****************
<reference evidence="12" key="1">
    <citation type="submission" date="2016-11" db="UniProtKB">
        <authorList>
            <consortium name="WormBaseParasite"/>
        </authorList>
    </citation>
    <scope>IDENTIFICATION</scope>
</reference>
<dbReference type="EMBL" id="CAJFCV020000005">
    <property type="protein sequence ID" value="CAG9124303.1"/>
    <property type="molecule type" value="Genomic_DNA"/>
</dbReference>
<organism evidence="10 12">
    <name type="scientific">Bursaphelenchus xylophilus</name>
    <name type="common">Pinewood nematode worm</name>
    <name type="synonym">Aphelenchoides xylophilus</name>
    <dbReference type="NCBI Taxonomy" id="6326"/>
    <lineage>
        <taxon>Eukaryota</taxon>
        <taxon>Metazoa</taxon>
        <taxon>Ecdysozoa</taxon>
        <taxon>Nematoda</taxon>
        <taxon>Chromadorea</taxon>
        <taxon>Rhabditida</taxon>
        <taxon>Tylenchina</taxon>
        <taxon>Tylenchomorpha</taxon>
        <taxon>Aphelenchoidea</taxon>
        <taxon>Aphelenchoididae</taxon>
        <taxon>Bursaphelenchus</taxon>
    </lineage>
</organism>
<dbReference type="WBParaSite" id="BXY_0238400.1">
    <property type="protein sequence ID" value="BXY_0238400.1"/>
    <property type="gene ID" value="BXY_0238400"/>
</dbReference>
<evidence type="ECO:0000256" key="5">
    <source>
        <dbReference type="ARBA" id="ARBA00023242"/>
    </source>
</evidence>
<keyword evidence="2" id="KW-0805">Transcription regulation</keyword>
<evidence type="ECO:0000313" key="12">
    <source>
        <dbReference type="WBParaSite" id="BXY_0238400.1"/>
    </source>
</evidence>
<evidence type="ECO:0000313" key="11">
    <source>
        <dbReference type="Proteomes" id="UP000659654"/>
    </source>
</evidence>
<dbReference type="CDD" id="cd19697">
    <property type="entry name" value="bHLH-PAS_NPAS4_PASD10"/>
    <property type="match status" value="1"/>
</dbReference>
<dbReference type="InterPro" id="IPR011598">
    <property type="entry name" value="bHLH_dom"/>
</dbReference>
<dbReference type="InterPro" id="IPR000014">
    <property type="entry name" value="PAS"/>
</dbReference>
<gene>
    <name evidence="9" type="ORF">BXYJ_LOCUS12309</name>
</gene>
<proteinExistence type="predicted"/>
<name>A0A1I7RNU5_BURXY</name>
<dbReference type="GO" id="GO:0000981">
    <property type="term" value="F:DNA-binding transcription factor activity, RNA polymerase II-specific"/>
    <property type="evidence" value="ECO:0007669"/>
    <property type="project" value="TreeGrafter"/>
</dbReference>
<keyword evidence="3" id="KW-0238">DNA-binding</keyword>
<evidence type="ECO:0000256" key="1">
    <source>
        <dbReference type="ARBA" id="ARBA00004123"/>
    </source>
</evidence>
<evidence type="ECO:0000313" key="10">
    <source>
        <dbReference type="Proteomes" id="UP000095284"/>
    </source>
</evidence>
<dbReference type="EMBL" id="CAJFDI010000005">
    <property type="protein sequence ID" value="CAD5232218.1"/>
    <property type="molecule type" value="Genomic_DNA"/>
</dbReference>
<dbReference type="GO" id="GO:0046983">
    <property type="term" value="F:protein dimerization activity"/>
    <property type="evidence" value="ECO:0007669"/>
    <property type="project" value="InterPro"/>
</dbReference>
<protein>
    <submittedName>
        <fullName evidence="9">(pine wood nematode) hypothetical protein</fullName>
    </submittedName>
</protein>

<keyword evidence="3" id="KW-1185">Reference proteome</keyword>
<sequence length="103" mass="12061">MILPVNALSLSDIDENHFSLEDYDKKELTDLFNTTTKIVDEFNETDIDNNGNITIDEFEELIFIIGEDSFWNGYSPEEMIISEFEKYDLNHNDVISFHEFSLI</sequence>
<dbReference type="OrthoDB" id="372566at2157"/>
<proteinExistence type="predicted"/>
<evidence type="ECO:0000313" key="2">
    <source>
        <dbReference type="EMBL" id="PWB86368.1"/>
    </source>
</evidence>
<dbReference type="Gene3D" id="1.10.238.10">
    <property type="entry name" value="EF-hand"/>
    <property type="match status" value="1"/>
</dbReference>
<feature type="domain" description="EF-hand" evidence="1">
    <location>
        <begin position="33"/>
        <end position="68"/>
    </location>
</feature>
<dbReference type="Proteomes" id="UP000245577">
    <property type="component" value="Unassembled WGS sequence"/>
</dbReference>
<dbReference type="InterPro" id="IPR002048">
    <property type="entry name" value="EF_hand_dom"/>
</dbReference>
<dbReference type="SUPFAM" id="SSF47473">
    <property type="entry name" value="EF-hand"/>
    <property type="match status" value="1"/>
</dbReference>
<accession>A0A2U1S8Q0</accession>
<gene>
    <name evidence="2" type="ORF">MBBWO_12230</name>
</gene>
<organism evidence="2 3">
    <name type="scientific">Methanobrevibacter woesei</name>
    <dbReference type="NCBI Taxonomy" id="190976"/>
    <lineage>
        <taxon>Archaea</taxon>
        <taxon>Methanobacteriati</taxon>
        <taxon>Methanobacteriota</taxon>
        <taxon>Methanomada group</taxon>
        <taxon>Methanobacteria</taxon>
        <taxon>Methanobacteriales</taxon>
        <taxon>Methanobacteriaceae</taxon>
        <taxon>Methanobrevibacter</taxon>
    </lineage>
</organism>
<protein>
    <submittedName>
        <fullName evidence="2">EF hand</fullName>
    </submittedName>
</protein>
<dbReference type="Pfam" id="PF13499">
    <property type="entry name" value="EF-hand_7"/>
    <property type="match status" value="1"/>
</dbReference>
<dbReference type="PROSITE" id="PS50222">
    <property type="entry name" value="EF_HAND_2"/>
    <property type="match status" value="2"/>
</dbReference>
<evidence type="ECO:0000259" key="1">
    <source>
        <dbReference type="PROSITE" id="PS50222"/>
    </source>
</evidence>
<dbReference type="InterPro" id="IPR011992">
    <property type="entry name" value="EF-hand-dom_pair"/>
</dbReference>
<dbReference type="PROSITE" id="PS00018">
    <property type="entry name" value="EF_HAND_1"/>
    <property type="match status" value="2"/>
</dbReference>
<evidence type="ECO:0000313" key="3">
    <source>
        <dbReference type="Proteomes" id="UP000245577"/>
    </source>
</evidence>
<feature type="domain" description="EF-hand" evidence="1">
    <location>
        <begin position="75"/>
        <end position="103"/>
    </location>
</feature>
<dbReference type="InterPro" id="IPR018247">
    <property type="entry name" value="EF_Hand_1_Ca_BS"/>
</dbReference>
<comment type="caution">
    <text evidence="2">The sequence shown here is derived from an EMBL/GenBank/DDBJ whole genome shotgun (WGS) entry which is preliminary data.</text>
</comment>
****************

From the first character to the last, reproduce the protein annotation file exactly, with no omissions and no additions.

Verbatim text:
<reference evidence="12" key="1">
    <citation type="submission" date="2016-11" db="UniProtKB">
        <authorList>
            <consortium name="WormBaseParasite"/>
        </authorList>
    </citation>
    <scope>IDENTIFICATION</scope>
</reference>
<dbReference type="EMBL" id="CAJFCV020000005">
    <property type="protein sequence ID" value="CAG9124303.1"/>
    <property type="molecule type" value="Genomic_DNA"/>
</dbReference>
<organism evidence="10 12">
    <name type="scientific">Bursaphelenchus xylophilus</name>
    <name type="common">Pinewood nematode worm</name>
    <name type="synonym">Aphelenchoides xylophilus</name>
    <dbReference type="NCBI Taxonomy" id="6326"/>
    <lineage>
        <taxon>Eukaryota</taxon>
        <taxon>Metazoa</taxon>
        <taxon>Ecdysozoa</taxon>
        <taxon>Nematoda</taxon>
        <taxon>Chromadorea</taxon>
        <taxon>Rhabditida</taxon>
        <taxon>Tylenchina</taxon>
        <taxon>Tylenchomorpha</taxon>
        <taxon>Aphelenchoidea</taxon>
        <taxon>Aphelenchoididae</taxon>
        <taxon>Bursaphelenchus</taxon>
    </lineage>
</organism>
<dbReference type="WBParaSite" id="BXY_0238400.1">
    <property type="protein sequence ID" value="BXY_0238400.1"/>
    <property type="gene ID" value="BXY_0238400"/>
</dbReference>
<evidence type="ECO:0000256" key="5">
    <source>
        <dbReference type="ARBA" id="ARBA00023242"/>
    </source>
</evidence>
<keyword evidence="2" id="KW-0805">Transcription regulation</keyword>
<evidence type="ECO:0000313" key="12">
    <source>
        <dbReference type="WBParaSite" id="BXY_0238400.1"/>
    </source>
</evidence>
<evidence type="ECO:0000313" key="11">
    <source>
        <dbReference type="Proteomes" id="UP000659654"/>
    </source>
</evidence>
<dbReference type="CDD" id="cd19697">
    <property type="entry name" value="bHLH-PAS_NPAS4_PASD10"/>
    <property type="match status" value="1"/>
</dbReference>
<dbReference type="InterPro" id="IPR011598">
    <property type="entry name" value="bHLH_dom"/>
</dbReference>
<dbReference type="InterPro" id="IPR000014">
    <property type="entry name" value="PAS"/>
</dbReference>
<gene>
    <name evidence="9" type="ORF">BXYJ_LOCUS12309</name>
</gene>
<proteinExistence type="predicted"/>
<name>A0A1I7RNU5_BURXY</name>
<dbReference type="GO" id="GO:0000981">
    <property type="term" value="F:DNA-binding transcription factor activity, RNA polymerase II-specific"/>
    <property type="evidence" value="ECO:0007669"/>
    <property type="project" value="TreeGrafter"/>
</dbReference>
<keyword evidence="3" id="KW-0238">DNA-binding</keyword>
<evidence type="ECO:0000256" key="1">
    <source>
        <dbReference type="ARBA" id="ARBA00004123"/>
    </source>
</evidence>
<evidence type="ECO:0000313" key="10">
    <source>
        <dbReference type="Proteomes" id="UP000095284"/>
    </source>
</evidence>
<dbReference type="EMBL" id="CAJFDI010000005">
    <property type="protein sequence ID" value="CAD5232218.1"/>
    <property type="molecule type" value="Genomic_DNA"/>
</dbReference>
<dbReference type="GO" id="GO:0046983">
    <property type="term" value="F:protein dimerization activity"/>
    <property type="evidence" value="ECO:0007669"/>
    <property type="project" value="InterPro"/>
</dbReference>
<protein>
    <submittedName>
        <fullName evidence="9">(pine wood nematode) hypothetical protein</fullName>
    </submittedName>
</protein>

<keyword evidence="3" id="KW-1185">Reference proteome</keyword>
<sequence length="103" mass="12061">MILPVNALSLSDIDENHFSLEDYDKKELTDLFNTTTKIVDEFNETDIDNNGNITIDEFEELIFIIGEDSFWNGYSPEEMIISEFEKYDLNHNDVISFHEFSLI</sequence>
<dbReference type="OrthoDB" id="372566at2157"/>
<proteinExistence type="predicted"/>
<evidence type="ECO:0000313" key="2">
    <source>
        <dbReference type="EMBL" id="PWB86368.1"/>
    </source>
</evidence>
<dbReference type="Gene3D" id="1.10.238.10">
    <property type="entry name" value="EF-hand"/>
    <property type="match status" value="1"/>
</dbReference>
<feature type="domain" description="EF-hand" evidence="1">
    <location>
        <begin position="33"/>
        <end position="68"/>
    </location>
</feature>
<dbReference type="Proteomes" id="UP000245577">
    <property type="component" value="Unassembled WGS sequence"/>
</dbReference>
<dbReference type="InterPro" id="IPR002048">
    <property type="entry name" value="EF_hand_dom"/>
</dbReference>
<dbReference type="SUPFAM" id="SSF47473">
    <property type="entry name" value="EF-hand"/>
    <property type="match status" value="1"/>
</dbReference>
<accession>A0A2U1S8Q0</accession>
<gene>
    <name evidence="2" type="ORF">MBBWO_12230</name>
</gene>
<organism evidence="2 3">
    <name type="scientific">Methanobrevibacter woesei</name>
    <dbReference type="NCBI Taxonomy" id="190976"/>
    <lineage>
        <taxon>Archaea</taxon>
        <taxon>Methanobacteriati</taxon>
        <taxon>Methanobacteriota</taxon>
        <taxon>Methanomada group</taxon>
        <taxon>Methanobacteria</taxon>
        <taxon>Methanobacteriales</taxon>
        <taxon>Methanobacteriaceae</taxon>
        <taxon>Methanobrevibacter</taxon>
    </lineage>
</organism>
<protein>
    <submittedName>
        <fullName evidence="2">EF hand</fullName>
    </submittedName>
</protein>
<dbReference type="Pfam" id="PF13499">
    <property type="entry name" value="EF-hand_7"/>
    <property type="match status" value="1"/>
</dbReference>
<dbReference type="PROSITE" id="PS50222">
    <property type="entry name" value="EF_HAND_2"/>
    <property type="match status" value="2"/>
</dbReference>
<evidence type="ECO:0000259" key="1">
    <source>
        <dbReference type="PROSITE" id="PS50222"/>
    </source>
</evidence>
<dbReference type="InterPro" id="IPR011992">
    <property type="entry name" value="EF-hand-dom_pair"/>
</dbReference>
<dbReference type="PROSITE" id="PS00018">
    <property type="entry name" value="EF_HAND_1"/>
    <property type="match status" value="2"/>
</dbReference>
<evidence type="ECO:0000313" key="3">
    <source>
        <dbReference type="Proteomes" id="UP000245577"/>
    </source>
</evidence>
<feature type="domain" description="EF-hand" evidence="1">
    <location>
        <begin position="75"/>
        <end position="103"/>
    </location>
</feature>
<dbReference type="InterPro" id="IPR018247">
    <property type="entry name" value="EF_Hand_1_Ca_BS"/>
</dbReference>
<comment type="caution">
    <text evidence="2">The sequence shown here is derived from an EMBL/GenBank/DDBJ whole genome shotgun (WGS) entry which is preliminary data.</text>
</comment>